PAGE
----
May 2, 2011

ICD-10 Education for Physicians


ED. NOTE: This is the first of a two-part series on physician education as part of the transition to ICD-10.

Preparation for ICD-10 is beginning to heat up.

Hospitals, insurers, physicians and other providers need to ensure compliance with ICD-10 diagnosis and procedural coding requirements by Oct. 1, 2013. It is important, however, for those with a professional focus on I-10 to recognize that this initiative is just one of the many challenges facing organizational leaderships these days.

J. A. Thomas & Associates recently conducted a survey of client hospitals to assess the statuses of their preparations for ICD-10. The findings of that survey are interesting and informative.  Participants included representatives of the C-suite, physicians, clinical documentation specialists and HIM professionals.

Approximately 80 percent of respondents indicated that they have begun preparing for ICD-10. Approximately 50 percent of those who have not started preparations cited competing priorities as a reason. When considering hospital challenges such as capital improvements, decreasing reimbursement, competition, the newly introduced value-based purchasing program, core measures, medication reconciliation and EMR conversion, among others, those involved in I-10 preparations must recognize that such competing priorities are not inconsequential.

Among those who have launched preparations, there also appears to be a pattern. More than 70 percent have formed I-10 committees, 46 percent have implemented or expanded their CDS programs in anticipation of challenges, 53 percent already have invested in training (primarily for HIM staff) and 15 percent have purchased new technology. One of the most revealing questions, however, was “What is your greatest challenge in the move to ICD-10?”

While 13 percent reported facing challenges in getting buy-in from executive management, 39 percent had difficulty finding space in the budget and 40 percent faced challenges in upgrading EMR/technology. A whopping 75 percent listed “getting buy-in from physicians and then training physicians” as their most daunting perceived challenge. Similarly, when asked to identify what I-10-related services would benefit their hospital most, the most common response (more than 70 percent) identified education and training as where they need the most help.

Finally, when asked what types of resources their organizations intend to use to prepare for I-10, five options were available, including:

  • In-house (34 percent),
  • External/Third Party (22 percent),
  • Professional organizations (34 percent),
  • Local colleges (12 percent), and
  • A mixture of in-house and external training programs (72 percent).

Note that the sum of these selected alternatives totals 174 percent. What is indicated clearly here is that organizations are realizing that they will need different providers of services and education to meet the needs anticipated by the I-10 committees.

The Challenge of Providing Physician Training (Let Alone Getting Buy-in)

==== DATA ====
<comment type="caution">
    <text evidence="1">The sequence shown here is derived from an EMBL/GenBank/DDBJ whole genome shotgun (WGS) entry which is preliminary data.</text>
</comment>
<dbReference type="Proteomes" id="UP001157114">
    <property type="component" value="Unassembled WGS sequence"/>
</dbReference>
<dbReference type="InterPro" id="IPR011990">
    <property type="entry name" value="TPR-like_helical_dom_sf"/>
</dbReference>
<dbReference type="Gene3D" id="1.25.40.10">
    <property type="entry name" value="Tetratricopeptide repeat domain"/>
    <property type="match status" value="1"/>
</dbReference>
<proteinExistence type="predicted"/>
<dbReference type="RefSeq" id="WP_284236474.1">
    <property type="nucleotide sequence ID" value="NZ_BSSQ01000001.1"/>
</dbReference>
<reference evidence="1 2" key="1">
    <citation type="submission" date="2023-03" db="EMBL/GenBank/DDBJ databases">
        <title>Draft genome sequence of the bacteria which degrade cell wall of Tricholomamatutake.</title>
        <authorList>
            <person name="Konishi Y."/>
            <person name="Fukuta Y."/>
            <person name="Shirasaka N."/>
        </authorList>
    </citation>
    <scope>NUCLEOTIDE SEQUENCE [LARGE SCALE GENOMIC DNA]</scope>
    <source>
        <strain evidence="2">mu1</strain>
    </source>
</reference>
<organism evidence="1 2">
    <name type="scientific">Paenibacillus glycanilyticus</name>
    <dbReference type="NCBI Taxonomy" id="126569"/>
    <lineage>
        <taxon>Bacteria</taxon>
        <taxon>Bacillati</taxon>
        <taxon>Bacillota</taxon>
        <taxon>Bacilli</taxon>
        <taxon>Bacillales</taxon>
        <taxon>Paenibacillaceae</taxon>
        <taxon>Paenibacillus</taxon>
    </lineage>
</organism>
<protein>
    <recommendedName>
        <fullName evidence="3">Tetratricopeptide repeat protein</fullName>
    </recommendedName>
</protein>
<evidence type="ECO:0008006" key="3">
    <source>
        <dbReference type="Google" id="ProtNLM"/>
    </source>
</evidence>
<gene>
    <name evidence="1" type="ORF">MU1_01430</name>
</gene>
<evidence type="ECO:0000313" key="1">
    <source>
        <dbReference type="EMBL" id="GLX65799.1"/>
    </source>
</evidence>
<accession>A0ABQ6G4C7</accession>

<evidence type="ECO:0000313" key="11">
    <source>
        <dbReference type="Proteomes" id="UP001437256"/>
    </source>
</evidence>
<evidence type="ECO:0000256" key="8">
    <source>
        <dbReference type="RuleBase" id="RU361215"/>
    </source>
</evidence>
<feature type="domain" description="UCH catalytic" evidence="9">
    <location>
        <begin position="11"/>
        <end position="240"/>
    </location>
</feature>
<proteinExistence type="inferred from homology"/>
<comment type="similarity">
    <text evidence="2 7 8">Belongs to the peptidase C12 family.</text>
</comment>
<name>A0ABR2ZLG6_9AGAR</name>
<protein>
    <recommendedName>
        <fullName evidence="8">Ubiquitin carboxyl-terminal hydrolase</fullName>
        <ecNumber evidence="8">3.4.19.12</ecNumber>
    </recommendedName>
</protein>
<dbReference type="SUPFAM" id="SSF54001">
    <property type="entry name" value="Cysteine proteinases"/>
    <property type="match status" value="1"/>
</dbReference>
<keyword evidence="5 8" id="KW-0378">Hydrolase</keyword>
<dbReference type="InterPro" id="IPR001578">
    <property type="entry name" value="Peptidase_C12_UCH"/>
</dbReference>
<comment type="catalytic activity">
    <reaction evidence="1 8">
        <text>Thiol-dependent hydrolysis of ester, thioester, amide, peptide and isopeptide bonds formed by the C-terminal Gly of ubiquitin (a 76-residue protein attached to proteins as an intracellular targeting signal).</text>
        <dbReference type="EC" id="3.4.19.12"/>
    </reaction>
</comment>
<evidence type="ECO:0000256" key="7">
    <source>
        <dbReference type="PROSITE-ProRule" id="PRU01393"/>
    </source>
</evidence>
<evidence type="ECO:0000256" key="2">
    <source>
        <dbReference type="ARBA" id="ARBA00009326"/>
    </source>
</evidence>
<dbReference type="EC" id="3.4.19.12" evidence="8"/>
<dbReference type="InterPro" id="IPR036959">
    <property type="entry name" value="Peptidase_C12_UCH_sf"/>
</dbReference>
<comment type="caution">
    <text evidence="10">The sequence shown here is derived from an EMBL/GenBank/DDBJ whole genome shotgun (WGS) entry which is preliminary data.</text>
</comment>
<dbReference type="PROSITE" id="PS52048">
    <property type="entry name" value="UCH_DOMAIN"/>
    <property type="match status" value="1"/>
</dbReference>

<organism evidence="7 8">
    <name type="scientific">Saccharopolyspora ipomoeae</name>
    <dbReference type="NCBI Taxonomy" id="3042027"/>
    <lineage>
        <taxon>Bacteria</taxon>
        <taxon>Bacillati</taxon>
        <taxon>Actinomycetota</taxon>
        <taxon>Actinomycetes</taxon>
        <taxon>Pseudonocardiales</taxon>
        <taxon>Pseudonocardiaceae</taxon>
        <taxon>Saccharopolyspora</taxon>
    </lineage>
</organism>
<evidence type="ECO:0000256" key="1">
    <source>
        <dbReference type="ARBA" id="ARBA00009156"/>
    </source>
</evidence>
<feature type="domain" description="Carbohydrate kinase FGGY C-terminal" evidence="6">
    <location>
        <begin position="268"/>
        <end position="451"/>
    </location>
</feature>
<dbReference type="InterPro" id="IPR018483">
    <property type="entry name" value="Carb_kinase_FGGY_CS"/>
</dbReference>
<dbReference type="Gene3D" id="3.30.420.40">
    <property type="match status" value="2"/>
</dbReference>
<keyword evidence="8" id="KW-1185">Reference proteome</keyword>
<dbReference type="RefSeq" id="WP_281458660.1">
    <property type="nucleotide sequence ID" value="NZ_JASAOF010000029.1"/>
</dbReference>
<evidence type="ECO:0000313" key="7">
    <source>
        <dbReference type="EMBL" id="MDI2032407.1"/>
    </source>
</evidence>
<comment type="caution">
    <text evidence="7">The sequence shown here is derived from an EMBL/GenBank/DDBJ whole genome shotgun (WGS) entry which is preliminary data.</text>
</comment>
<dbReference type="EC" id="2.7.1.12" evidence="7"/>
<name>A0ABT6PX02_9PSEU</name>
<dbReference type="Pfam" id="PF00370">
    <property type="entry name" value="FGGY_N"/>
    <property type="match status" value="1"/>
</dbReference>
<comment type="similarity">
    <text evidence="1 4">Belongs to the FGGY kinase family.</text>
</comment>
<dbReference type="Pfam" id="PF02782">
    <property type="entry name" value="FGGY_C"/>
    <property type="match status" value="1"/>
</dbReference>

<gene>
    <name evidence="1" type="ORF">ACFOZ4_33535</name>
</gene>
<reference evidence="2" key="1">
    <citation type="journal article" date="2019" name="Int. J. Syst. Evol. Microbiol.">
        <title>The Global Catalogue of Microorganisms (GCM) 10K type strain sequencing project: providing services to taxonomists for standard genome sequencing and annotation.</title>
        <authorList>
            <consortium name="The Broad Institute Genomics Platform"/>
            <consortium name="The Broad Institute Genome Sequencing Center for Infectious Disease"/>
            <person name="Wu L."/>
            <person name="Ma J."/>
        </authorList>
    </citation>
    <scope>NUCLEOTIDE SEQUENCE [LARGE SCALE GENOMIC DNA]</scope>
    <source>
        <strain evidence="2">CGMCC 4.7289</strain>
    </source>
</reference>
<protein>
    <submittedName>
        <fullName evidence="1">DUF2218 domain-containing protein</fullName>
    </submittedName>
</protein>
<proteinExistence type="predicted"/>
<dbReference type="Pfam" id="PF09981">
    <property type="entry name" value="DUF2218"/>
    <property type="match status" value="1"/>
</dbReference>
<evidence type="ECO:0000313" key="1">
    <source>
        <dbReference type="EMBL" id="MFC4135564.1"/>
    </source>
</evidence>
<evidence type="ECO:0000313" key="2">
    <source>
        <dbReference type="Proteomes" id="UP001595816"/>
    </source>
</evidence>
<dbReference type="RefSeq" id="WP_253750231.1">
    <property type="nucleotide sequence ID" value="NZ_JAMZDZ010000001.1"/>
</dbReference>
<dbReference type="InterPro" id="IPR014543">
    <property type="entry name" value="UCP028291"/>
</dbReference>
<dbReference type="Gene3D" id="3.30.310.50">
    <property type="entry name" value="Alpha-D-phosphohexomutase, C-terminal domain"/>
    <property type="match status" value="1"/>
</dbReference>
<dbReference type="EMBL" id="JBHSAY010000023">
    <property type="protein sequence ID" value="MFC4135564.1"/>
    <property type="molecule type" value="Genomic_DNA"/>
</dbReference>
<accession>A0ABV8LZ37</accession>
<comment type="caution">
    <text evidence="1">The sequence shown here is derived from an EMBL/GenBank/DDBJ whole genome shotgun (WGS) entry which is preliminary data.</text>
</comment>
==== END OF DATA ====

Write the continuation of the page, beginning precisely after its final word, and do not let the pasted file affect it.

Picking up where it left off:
It is fairly early in the I-10 preparation cycle, but several trends already can be identified. Most organizations have begun their formal I-10 preparation processes, typically by initially forming an I-10 committee (often driven by HIM professionals who recognize the importance of preparing).


Providing training is clearly a challenge, and more than 70 percent of survey respondents plan to combine in-house and external training programs – likely reflecting necessary approaches to different constituencies and different levels of current competency. Perhaps most importantly, more than three-quarters of respondents identified getting buy-in from physicians and providing  training as their greatest perceived challenges.

In recent interactions with a variety of facilities, from large academic centers to small community hospitals, it has become evident that there is some reticence of hospital HIM professionals to provide in-house I-10 training for staff physicians – or even to approach physicians about I-10 at all. This is due in part to timing in that HIM departments themselves are getting an early start in the I-10 educational process.

But concerns about approaching the medical staff probably are based more on HIM wisdom than lack of knowledge. As discussed in a previous article, it is extremely unlikely that there is going to be broad, immediate physician buy-in to I-10.

Surgeons particularly are likely to react negatively when approached about ICD-10-PCS. They are likely to perceive no benefit from I-10 procedural coding (since they will continue to bill professionally using CPT procedural codes), and will be prone to viewing the requirement to provide necessary documentation to support the required seven-digit alphanumeric coding necessary for ICD-10-PCS as an additional administrative burden foisted upon them by an unsympathetic hospital administration.

ED. NOTE: Part II on physician education continues in the next edition of ICD10monitor.enews May 17, 2011.

About the Author

Paul Weygandt is a Certified Physician Executive (CPE) with more than 20 combined years of experience in medical management, legal counsel and orthopedic surgery. He has served as a hospital VPMA, improving documentation across all DRG payers. Dr. Weygandt is vice president of physician services for J.A. Thomas & Associates and is a partner in the firm.

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Read 105 times Updated on September 23, 2013